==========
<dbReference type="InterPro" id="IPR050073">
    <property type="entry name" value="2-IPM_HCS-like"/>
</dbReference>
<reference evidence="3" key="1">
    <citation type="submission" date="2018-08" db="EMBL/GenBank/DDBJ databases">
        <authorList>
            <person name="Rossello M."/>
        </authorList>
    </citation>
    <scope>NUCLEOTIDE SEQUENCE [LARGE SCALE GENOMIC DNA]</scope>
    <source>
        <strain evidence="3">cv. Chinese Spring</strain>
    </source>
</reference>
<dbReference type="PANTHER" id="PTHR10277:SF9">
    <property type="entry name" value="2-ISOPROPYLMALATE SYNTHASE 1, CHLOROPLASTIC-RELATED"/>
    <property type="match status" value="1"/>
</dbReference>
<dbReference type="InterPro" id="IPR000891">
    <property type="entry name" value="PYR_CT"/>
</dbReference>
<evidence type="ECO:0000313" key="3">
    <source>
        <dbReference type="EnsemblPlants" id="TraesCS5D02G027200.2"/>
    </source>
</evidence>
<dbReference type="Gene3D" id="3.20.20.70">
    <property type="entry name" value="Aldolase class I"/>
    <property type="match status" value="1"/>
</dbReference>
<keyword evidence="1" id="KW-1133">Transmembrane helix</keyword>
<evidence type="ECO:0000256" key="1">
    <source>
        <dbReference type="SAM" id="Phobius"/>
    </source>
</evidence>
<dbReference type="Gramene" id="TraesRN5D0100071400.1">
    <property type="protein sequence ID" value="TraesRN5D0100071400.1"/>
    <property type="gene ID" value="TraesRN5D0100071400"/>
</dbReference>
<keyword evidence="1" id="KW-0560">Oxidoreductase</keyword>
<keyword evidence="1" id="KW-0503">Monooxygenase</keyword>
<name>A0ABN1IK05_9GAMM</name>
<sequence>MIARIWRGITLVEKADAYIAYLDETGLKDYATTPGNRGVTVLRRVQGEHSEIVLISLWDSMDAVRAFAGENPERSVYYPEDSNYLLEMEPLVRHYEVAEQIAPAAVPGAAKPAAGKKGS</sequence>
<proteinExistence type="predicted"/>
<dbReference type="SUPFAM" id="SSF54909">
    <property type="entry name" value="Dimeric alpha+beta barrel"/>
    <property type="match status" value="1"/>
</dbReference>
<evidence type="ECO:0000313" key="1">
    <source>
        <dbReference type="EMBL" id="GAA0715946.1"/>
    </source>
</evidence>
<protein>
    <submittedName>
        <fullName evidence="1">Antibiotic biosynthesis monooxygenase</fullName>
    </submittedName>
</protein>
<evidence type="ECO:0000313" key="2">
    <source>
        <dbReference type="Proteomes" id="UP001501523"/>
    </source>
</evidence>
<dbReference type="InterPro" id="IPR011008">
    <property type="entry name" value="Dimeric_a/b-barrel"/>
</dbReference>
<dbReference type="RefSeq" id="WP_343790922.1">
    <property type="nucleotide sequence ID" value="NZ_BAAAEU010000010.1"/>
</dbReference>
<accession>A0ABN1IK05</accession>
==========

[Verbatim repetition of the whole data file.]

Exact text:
<dbReference type="InterPro" id="IPR050073">
    <property type="entry name" value="2-IPM_HCS-like"/>
</dbReference>
<reference evidence="3" key="1">
    <citation type="submission" date="2018-08" db="EMBL/GenBank/DDBJ databases">
        <authorList>
            <person name="Rossello M."/>
        </authorList>
    </citation>
    <scope>NUCLEOTIDE SEQUENCE [LARGE SCALE GENOMIC DNA]</scope>
    <source>
        <strain evidence="3">cv. Chinese Spring</strain>
    </source>
</reference>
<dbReference type="PANTHER" id="PTHR10277:SF9">
    <property type="entry name" value="2-ISOPROPYLMALATE SYNTHASE 1, CHLOROPLASTIC-RELATED"/>
    <property type="match status" value="1"/>
</dbReference>
<dbReference type="InterPro" id="IPR000891">
    <property type="entry name" value="PYR_CT"/>
</dbReference>
<evidence type="ECO:0000313" key="3">
    <source>
        <dbReference type="EnsemblPlants" id="TraesCS5D02G027200.2"/>
    </source>
</evidence>
<dbReference type="Gene3D" id="3.20.20.70">
    <property type="entry name" value="Aldolase class I"/>
    <property type="match status" value="1"/>
</dbReference>
<keyword evidence="1" id="KW-1133">Transmembrane helix</keyword>
<evidence type="ECO:0000256" key="1">
    <source>
        <dbReference type="SAM" id="Phobius"/>
    </source>
</evidence>
<dbReference type="Gramene" id="TraesRN5D0100071400.1">
    <property type="protein sequence ID" value="TraesRN5D0100071400.1"/>
    <property type="gene ID" value="TraesRN5D0100071400"/>
</dbReference>
<keyword evidence="1" id="KW-0560">Oxidoreductase</keyword>
<keyword evidence="1" id="KW-0503">Monooxygenase</keyword>
<name>A0ABN1IK05_9GAMM</name>
<sequence>MIARIWRGITLVEKADAYIAYLDETGLKDYATTPGNRGVTVLRRVQGEHSEIVLISLWDSMDAVRAFAGENPERSVYYPEDSNYLLEMEPLVRHYEVAEQIAPAAVPGAAKPAAGKKGS</sequence>
<proteinExistence type="predicted"/>
<dbReference type="SUPFAM" id="SSF54909">
    <property type="entry name" value="Dimeric alpha+beta barrel"/>
    <property type="match status" value="1"/>
</dbReference>
<evidence type="ECO:0000313" key="1">
    <source>
        <dbReference type="EMBL" id="GAA0715946.1"/>
    </source>
</evidence>
<protein>
    <submittedName>
        <fullName evidence="1">Antibiotic biosynthesis monooxygenase</fullName>
    </submittedName>
</protein>
<evidence type="ECO:0000313" key="2">
    <source>
        <dbReference type="Proteomes" id="UP001501523"/>
    </source>
</evidence>
<dbReference type="InterPro" id="IPR011008">
    <property type="entry name" value="Dimeric_a/b-barrel"/>
</dbReference>
<dbReference type="RefSeq" id="WP_343790922.1">
    <property type="nucleotide sequence ID" value="NZ_BAAAEU010000010.1"/>
</dbReference>
<accession>A0ABN1IK05</accession>